Buck Island Reef National Monument is most notable for its coral reef ecosystem and the small tropical island that it encircles. The Monument supports a large variety of terrestrial and marine plants and animals, including endangered and threatened species. Its biological diversity and complexity affords outstanding opportunities for approved recreational activities, public education, and scientific research. Buck Island’s elkhorn-coral barrier reef is unique within U.S. waters. The Monument contains significant evidence of thousands of years of human activity, both on the land and in the water.
Buck Island Reef National Monument is one of the most pristine barrier coral reef systems in the Caribbean. While not well suited for agricultural endeavors, the natural resources, especially marine and coastal fauna, have proven an irresistible attraction to people since ancient times. Buck Island draws tens of thousands of tourists a year who wish to experience first-hand the wonders of a coral reef, or just to relax and escape the noise and stresses of everyday life.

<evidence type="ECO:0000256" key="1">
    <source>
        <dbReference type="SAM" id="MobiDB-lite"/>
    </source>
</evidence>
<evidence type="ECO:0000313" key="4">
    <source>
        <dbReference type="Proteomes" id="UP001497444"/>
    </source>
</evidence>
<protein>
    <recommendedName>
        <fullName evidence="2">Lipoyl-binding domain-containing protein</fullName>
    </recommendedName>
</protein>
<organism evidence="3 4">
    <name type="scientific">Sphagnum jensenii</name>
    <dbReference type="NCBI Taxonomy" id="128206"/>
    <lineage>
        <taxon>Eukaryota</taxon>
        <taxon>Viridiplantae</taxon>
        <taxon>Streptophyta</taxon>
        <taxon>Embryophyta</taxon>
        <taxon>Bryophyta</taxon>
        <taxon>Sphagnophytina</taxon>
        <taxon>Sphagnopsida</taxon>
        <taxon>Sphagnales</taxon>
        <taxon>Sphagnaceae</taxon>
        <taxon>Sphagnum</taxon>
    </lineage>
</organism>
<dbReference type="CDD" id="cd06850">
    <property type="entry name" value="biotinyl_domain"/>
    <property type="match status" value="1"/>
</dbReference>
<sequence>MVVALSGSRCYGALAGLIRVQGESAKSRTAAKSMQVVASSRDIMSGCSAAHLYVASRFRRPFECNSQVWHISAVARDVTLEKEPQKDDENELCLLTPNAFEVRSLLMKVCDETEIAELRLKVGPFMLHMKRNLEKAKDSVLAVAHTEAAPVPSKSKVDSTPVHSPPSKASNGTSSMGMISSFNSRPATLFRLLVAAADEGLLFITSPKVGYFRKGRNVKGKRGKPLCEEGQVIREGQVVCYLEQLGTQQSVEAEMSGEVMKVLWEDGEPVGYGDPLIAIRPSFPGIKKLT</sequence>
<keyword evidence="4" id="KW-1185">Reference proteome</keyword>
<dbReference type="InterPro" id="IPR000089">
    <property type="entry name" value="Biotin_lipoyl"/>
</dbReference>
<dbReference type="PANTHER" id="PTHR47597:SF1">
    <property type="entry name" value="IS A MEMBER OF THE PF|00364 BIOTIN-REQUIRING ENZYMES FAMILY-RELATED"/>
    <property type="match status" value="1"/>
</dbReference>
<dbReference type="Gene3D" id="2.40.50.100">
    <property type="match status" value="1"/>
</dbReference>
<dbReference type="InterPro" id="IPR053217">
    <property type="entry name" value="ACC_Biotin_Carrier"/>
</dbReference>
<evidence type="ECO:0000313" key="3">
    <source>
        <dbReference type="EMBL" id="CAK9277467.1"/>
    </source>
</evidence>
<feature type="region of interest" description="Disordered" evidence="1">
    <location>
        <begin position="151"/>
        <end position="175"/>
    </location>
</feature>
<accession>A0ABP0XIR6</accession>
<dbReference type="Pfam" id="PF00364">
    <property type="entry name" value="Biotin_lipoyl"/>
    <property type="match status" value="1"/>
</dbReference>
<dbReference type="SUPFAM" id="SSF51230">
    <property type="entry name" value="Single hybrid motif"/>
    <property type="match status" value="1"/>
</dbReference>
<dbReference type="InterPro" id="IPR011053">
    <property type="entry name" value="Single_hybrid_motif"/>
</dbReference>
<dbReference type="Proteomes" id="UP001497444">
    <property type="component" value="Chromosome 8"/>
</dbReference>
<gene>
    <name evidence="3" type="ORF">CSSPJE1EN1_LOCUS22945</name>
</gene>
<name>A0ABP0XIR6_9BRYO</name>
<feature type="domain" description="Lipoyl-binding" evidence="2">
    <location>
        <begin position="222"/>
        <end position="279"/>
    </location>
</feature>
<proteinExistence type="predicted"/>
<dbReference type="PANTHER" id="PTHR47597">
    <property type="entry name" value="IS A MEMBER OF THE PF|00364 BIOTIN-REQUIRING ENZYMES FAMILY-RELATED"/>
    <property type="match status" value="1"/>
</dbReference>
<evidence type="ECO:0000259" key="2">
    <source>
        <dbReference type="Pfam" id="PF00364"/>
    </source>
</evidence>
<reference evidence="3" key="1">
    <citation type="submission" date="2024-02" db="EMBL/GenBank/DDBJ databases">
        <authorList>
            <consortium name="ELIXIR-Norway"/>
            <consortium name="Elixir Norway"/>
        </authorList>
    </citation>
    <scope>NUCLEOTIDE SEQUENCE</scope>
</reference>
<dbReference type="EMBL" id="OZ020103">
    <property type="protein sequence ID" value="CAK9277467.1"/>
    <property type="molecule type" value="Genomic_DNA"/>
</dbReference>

The biotic communities that currently exist on Buck Island and St. Croix have been significantly altered by humans since their arrival in the area some 6,000 years ago. These changes began with the entry of the islands' first human inhabitants, who cut down trees to build huts and villages, cleared forested areas to grow food crops, and brought non-native animals to the island. Environmental impacts resulting from human activity were greatly accelerated following the arrival of the first Europeans in the 1600s. As a result,since the 1600s over 50 species of animals have gone extinct across the Caribbean, including six species of birds, thirty-four mammals, and ten reptiles. Nearly all these extinctions were due to the destruction of natural habitat and the introduction of new predatory species, such dogs, cats, rats, and the mongoose (Herpertes javanicus auropunctatus).
Last updated: April 6, 2018